- Olive oil prices have hit record levels, thanks to a prolonged drought in top producer Spain — and the elevated prices are expected to stay for some time.
- "The issues contributing to prices trending at near all-time highs are largely poor weather and a severely dry growing period for much of the Mediterranean, but most importantly in Spain, which is a major producer and exporter of olive oil," said Mintec's oilseeds and vegetable oils analyst, Kyle Holland.
Olive oil prices have hit record levels, thanks to a prolonged drought in top producer Spain — and the elevated prices are expected to stay for some time.
When renowned Spanish-American chef José Andrés tweeted that eggs should be fried in olive oil a finger deep, one user commented: "Olive oil can be expensive at a finger deep. What's an alternative for those of us on a budget?"
"Aldi olive oil spread used to 99p. It's now £1.29 Plus lots of the basic ranges have disappeared. Even Aldi is expensive now!" said another Twitter user, based in England.
And the high prices could stay "for some time to come," said Mintec's oilseeds and vegetable oils analyst, Kyle Holland.
Bad weather in Spain, in particular the prolonged dry spell, is the main reason behind soaring prices.
"The issues contributing to prices trending at near all-time highs are largely poor weather and a severely dry growing period for much of the Mediterranean, but most importantly in Spain, which is a major producer and exporter of olive oil," Holland said.
As a result of "exceedingly poor" weather conditions, he said, the recent October to February olive harvest produced a yield 50% less than the usual output, tightening global supply and pushing prices upward.
"The exceedingly poor weather conditions meant that ... Spain produced an olive oil crop of around 630,000 metric tonnes, down from the usual 1.4 to 1.5 million metric tonnes harvest," he said.
Olive trees grow in warm and dry climates, and the optimal temperature ranges from 60 to 80 degrees F.
Spain had a bout of "very dry" weather in March, recording just 36% of the average monthly rainfall, according to the country's Ministry of Ecological Transition. The country experienced 36 straight months of below-average rainfall.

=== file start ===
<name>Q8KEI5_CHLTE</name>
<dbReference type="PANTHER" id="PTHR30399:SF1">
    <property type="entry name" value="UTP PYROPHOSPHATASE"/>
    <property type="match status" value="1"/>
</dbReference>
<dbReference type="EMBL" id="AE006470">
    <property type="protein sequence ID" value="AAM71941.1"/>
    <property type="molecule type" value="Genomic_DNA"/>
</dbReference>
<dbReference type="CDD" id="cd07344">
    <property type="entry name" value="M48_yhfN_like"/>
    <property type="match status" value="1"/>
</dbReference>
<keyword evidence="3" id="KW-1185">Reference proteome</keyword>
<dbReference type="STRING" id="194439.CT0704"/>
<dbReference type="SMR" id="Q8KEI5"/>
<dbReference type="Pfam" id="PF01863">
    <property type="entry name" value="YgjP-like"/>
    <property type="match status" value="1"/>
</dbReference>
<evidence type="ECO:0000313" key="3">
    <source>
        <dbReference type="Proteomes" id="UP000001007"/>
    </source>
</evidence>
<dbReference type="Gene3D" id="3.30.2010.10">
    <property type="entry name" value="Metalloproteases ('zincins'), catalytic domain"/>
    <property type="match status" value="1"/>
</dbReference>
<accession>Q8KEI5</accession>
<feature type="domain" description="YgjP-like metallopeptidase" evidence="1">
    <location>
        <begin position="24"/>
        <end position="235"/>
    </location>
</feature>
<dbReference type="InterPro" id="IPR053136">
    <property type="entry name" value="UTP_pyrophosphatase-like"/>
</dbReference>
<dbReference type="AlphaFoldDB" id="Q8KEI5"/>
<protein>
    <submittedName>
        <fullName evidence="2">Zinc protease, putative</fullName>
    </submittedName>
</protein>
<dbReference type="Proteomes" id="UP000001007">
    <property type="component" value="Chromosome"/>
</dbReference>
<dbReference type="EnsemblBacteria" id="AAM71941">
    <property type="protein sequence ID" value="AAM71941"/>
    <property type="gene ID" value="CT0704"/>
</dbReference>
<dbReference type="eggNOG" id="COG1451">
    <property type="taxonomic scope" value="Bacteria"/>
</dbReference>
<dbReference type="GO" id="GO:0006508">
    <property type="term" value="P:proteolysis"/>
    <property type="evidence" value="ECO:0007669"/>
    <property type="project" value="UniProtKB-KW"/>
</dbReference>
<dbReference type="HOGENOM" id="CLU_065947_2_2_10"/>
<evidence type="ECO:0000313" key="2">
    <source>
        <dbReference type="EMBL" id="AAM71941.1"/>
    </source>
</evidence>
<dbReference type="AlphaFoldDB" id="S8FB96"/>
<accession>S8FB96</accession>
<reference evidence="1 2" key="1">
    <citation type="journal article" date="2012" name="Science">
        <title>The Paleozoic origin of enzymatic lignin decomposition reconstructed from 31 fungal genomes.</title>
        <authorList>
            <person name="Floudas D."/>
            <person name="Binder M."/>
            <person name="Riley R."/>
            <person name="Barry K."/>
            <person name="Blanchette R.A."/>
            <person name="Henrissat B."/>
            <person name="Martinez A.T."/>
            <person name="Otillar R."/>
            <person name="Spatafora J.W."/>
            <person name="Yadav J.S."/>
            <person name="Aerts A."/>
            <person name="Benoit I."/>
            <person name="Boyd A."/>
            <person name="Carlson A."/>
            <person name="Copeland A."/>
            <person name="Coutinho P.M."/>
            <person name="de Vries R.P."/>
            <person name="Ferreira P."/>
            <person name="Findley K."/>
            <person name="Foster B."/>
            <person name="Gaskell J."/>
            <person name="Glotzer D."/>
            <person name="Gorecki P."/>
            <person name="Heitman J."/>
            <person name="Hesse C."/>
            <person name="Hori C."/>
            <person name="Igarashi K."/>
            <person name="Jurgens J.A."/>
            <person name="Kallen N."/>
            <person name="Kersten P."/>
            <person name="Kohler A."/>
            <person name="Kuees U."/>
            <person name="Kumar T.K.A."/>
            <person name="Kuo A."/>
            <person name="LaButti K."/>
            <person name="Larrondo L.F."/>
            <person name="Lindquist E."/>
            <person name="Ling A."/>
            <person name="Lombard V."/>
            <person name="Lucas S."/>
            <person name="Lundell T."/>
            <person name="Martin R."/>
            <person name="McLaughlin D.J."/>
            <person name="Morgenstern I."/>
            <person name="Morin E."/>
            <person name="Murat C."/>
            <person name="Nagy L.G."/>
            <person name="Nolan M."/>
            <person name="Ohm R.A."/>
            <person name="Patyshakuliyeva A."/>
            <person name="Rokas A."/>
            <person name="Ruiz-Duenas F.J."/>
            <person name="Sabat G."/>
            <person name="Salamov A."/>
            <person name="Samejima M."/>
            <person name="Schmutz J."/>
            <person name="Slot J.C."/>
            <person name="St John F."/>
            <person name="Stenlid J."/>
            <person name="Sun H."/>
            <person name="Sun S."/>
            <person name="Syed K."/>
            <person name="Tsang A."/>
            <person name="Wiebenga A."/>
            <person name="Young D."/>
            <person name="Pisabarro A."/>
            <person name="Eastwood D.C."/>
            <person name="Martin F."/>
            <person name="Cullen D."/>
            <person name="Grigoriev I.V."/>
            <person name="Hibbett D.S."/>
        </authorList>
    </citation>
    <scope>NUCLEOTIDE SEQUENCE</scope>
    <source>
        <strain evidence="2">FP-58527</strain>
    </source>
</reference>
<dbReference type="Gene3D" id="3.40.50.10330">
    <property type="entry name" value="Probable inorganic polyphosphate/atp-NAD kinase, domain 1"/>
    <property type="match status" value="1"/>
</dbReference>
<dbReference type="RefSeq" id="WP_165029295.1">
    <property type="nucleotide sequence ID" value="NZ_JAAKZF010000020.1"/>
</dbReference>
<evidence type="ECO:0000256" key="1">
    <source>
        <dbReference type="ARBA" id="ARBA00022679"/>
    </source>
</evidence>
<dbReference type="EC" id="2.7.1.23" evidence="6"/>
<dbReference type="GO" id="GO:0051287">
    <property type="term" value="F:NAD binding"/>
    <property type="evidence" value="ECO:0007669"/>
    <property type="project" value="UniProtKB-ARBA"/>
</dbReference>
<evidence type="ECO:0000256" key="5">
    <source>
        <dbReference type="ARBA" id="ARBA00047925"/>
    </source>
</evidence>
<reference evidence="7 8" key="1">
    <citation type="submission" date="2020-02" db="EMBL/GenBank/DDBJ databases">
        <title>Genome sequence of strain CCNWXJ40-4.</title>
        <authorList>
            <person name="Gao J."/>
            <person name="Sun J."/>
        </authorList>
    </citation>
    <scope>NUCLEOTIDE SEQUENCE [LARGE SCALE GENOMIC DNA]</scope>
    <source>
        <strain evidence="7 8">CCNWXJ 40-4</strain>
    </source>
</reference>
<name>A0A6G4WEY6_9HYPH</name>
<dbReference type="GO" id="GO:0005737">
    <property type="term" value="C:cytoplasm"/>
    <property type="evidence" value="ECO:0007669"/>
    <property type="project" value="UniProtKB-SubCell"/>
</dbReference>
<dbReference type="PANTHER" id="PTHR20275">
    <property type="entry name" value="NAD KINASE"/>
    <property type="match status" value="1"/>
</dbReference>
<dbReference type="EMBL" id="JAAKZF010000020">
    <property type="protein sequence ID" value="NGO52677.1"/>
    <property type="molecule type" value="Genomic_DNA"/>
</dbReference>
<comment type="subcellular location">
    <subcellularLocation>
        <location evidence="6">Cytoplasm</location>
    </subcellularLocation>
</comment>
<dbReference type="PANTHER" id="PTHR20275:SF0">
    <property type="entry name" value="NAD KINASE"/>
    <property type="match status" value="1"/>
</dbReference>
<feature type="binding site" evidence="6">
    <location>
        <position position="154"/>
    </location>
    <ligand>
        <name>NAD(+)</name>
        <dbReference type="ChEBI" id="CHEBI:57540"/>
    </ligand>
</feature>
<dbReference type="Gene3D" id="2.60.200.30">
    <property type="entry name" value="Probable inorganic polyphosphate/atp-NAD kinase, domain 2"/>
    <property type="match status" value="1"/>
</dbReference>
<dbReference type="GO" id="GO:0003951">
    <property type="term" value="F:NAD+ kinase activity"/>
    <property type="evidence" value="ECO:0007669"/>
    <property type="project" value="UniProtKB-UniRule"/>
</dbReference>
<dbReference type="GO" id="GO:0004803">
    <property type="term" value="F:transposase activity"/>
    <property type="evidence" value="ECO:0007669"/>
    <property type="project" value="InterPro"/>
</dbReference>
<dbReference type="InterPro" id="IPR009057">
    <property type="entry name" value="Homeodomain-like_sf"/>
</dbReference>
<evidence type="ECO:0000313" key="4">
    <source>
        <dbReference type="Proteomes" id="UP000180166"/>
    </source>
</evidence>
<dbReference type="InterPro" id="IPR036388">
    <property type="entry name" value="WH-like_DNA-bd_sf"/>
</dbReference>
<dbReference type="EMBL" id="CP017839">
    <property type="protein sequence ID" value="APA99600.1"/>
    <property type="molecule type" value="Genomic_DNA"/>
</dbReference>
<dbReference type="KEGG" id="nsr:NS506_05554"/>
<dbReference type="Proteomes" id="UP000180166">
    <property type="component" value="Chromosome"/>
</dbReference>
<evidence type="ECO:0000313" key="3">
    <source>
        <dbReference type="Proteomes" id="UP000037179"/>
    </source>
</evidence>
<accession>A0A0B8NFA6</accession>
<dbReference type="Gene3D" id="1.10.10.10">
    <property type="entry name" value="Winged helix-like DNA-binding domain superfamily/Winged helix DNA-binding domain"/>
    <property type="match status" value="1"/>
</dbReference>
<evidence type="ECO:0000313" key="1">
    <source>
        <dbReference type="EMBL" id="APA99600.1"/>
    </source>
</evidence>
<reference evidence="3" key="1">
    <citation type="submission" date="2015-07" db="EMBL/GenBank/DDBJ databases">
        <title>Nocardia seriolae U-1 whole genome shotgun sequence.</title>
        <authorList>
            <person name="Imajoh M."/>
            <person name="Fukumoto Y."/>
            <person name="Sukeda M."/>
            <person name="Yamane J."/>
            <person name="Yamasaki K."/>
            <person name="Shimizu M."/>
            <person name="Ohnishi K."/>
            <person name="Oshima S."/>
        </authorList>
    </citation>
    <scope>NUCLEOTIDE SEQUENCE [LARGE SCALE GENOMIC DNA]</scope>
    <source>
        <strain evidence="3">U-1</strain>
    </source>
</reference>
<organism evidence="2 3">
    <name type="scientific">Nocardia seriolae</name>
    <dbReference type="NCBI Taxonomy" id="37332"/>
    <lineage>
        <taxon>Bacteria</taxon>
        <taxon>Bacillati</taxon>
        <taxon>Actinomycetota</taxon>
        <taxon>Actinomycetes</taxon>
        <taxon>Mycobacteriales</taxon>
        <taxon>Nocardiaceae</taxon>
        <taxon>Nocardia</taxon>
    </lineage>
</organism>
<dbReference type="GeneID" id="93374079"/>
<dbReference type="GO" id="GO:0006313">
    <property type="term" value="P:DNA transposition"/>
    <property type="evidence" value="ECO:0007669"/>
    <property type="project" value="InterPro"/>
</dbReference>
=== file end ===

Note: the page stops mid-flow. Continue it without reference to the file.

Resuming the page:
And if the weather doesn't improve, the upcoming harvest could face an even worse yield.
"There could be a similar or even lower crop than the one produced in the season prior, according to market players, who are also saying that prices could be at the current levels for some time to come," Holland said.
"It appears the ongoing drought in Europe, most importantly in the largest olive oil-producing region of Spain, has caused a global supply shortage of olive oil," David Valmorbida, president of the Australian Olive Oil Association, told CNBC.
Demand pressures are putting more strain on already challenged supply chains.
The demand for olive oil has been strong in recent years — prices have been rising since 2020 because consumers were eating and cooking at home more often during and after the Covid-19 pandemic, Valmorbida said.
On top of that, the shortage of sunflower oil after Russia's invasion of Ukraine drove up prices.
"The outbreak of war in Ukraine, which created a global shortage in sunflower oil, pushed up the demand for olive oil even more," he added.
Changing consumer habits could ease some of the pressure.
"Consumers have already started to reduce consumption of olive oil substantially, firstly by being less generous in usage, but secondly by switching to vegetable or seed oils, or various oil blends," Valmorbida said.
Nevertheless, he maintained that a base demand for olive oil as a healthy and natural product will "remain at almost any price."
"So without an increase in rainfall, we could continue to see historically elevated prices at or above 5 euro per kg through into the 2023/24 harvest year."